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New Wonder Woman's duds have people talking

What's everybody talking about? Well, it's not the "bombshell development" that threatens the upcoming wedding on the season finale of Little Mosque on the Prairie (next Monday, CBC, 8 p.m.). I can tell you that for a fact.

And it's not the fact that Larry King keeps going on and on and on (and on) about Piers Morgan. The possibility that Larry King wants to drive a stake through the heart of his successor is about as surprising as 9 p.m. following 8:30 p.m. on the nightly TV schedule. Nor is it Charlie Sheen. The only people tickled about talking up the Charlie Sheen situation are the Fox network and CBS. Fox wants to cash in on the guy's weirdness and CBS wants to salvage some moolah from the shenanigans.

What everybody is talking about is ... the outfit worn by the new Wonder Woman. I spoof you not. There's uproar and intense debate.

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See, NBC is making a pilot for a new version of Wonder Woman. This version is in the hands of David E. Kelley, who gave the world Ally McBeal and Boston Legal. It stars one Adrianne Palicki as the superhero lady who flies through the air and catches no-goodniks. Or whatever. NBC hasn't actually announced that it will air a new Wonder Woman series but, you know, the TV racket never saw an old idea it could not recycle. Especially if it involved a bosomy woman in a tight-fitting outfit.

Anyway, a photo of Palicki as Wonder Woman was released last week. To a shocked world, the following was revealed - Palicki has an enormous bust, skinny arms and legs and - wait for it - instead of boots and a teensy little skirt she's wearing tight leggings and boots.

Further, the signature stars and stripes of the American flag do not appear across Palicki's tiny little middle. According to Entertainment Weekly, this "de-emphasizes the patriotism and seems to play up the comic's Greek mythology." Right on.

At this point in today's epistle, we change course. This happens, as constant readers whose eyes are dizzy from rolling around will attest.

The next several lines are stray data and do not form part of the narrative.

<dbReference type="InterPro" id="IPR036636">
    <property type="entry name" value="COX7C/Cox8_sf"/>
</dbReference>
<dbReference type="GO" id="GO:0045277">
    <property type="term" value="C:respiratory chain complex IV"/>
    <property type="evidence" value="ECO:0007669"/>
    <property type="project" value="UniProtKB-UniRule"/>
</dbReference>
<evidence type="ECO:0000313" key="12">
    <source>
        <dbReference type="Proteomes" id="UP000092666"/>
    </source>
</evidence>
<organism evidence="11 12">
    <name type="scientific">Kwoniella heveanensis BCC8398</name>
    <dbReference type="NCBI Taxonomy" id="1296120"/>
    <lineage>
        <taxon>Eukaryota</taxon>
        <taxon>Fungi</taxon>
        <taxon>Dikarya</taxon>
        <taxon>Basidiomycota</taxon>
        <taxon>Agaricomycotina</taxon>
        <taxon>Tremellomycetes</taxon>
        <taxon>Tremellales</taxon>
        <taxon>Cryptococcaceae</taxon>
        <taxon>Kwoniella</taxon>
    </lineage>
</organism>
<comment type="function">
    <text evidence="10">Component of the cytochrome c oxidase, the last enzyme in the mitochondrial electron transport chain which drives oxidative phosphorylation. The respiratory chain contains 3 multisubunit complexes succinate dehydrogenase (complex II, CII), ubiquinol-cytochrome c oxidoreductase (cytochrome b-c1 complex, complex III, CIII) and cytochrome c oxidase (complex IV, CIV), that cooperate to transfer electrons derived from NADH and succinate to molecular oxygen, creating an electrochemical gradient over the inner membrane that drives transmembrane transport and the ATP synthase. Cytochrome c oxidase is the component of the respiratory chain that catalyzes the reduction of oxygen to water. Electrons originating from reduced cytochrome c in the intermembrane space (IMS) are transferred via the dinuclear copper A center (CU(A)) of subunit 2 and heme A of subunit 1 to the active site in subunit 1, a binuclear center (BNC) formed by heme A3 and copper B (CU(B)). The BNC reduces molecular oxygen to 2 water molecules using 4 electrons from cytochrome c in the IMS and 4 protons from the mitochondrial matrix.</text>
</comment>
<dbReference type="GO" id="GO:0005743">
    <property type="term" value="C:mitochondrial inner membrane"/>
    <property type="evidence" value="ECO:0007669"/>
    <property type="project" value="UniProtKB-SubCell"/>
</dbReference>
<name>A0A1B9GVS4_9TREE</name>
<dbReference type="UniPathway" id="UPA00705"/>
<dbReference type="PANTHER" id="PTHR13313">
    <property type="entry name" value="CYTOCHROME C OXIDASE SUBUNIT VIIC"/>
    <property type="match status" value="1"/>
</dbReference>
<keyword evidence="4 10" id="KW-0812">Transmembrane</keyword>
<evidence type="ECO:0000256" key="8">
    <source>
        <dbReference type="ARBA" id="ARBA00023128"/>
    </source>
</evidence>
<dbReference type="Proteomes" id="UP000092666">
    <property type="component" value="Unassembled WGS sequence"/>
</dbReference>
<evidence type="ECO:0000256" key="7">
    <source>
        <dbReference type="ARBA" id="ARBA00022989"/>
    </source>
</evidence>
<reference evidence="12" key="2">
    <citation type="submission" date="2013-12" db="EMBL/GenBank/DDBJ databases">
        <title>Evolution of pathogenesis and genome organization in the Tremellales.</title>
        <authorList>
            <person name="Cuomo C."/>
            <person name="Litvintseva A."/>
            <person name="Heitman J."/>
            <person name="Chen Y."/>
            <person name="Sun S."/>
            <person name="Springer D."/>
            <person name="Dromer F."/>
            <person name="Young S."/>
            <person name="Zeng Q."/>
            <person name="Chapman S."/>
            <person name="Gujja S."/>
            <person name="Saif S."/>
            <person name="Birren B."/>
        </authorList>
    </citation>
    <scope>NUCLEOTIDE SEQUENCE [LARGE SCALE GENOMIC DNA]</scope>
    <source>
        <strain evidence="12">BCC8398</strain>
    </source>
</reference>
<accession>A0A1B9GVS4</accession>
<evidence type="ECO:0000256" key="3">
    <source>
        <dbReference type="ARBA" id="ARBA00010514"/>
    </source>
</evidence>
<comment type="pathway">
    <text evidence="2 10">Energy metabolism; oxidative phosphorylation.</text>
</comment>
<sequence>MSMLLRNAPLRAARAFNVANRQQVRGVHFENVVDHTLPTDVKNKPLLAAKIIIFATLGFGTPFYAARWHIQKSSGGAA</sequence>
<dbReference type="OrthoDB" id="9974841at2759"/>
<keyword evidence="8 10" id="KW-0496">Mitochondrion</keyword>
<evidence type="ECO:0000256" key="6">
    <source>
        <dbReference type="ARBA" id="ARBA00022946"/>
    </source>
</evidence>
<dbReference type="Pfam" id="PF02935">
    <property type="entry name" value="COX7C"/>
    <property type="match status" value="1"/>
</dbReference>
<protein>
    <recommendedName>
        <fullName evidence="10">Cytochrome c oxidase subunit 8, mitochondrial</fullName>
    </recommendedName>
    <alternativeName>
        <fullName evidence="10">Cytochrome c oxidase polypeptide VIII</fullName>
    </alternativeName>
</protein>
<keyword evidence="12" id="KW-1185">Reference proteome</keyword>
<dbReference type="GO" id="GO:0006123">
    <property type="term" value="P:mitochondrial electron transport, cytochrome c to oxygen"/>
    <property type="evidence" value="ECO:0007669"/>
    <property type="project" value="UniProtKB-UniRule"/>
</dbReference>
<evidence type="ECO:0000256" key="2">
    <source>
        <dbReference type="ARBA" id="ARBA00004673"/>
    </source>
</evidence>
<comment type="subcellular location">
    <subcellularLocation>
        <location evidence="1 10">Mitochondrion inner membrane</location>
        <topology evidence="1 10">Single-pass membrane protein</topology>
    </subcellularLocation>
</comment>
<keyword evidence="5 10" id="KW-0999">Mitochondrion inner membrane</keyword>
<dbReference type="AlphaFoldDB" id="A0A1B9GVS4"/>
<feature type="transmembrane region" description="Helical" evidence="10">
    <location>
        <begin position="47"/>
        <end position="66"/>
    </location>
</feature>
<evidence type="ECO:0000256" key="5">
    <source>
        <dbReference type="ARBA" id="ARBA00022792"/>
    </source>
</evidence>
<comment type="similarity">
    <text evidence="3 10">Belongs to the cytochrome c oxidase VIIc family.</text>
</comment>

The iconography of Wonder Woman is something to take seriously. The comic-book character was created in the 1940s, an emblem of both female strength and staunch U.S. patriotism. In the 1970s, the figure was embraced by the fledgling American feminist movement as an illustration of female power. Wonder Woman was seen as a welcome warrior woman, a vigilante tough chick whose existence might encourage girls and young women to see physical strength and heroism as an aspirational thing.

Along the way, some things get forgotten about Wonder Woman. The lasso she wears that hints at some kind of bondage fetish. The fact that, as the comic-book character was redrawn over the decades and then appeared on TV portrayed by Lynda Carter, the figure's body seemed to slim down to frightening thinness and the bust got ever larger. Oh, and the fact that the original, patriotic figure was an instrument of an American imperialist ideology.

So here we are in the second decade of the 21st century and Wonder Woman re-emerges. After Buffy and Xena, a new Wonder Woman is a new kind of representative of female empowerment. Or is she? Kelley took a lot of criticism for packing Ally McBeal with stick-figure actresses. Given the attention paid to the pilot, we're almost certain to see Wonder Woman on the NBC schedule this fall. Then we'll really have something to talk about. Seriously.

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Airing this afternoon and tonight:

The Federal Budget (multiple channels, 4 p.m. ET) features the Minister for Hardship announcing that there's no money for nothing (or words to that effect) except a few of his favourite things. Which doesn't include "Raindrops on roses and whiskers on kittens" but might include "Bright copper kettles and warm woollen mittens." Following the announcement, the plotline calls for indignation to ensue.

Hogs Gone Wild (Discovery, 9 p.m.) is not to be confused with the federal budget. No way. It is, in fact, a show with a big cult following and a ratings hit for the U.S. Discovery Channel. And yes, it's all about hogs. In fact, " Hogs Gone Wild is a new adrenaline-packed series taking viewers to the front lines in the war against an increasingly destructive and invasive enemy: the feral hog." Nothing to do with the budget, obviously.

Check local listings.

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About the Author
Television critic

John Doyle is The Globe and Mail's television critic. His column appears in the Review section Monday to Thursday and on Saturday. He has been the paper's critic since 2000. More

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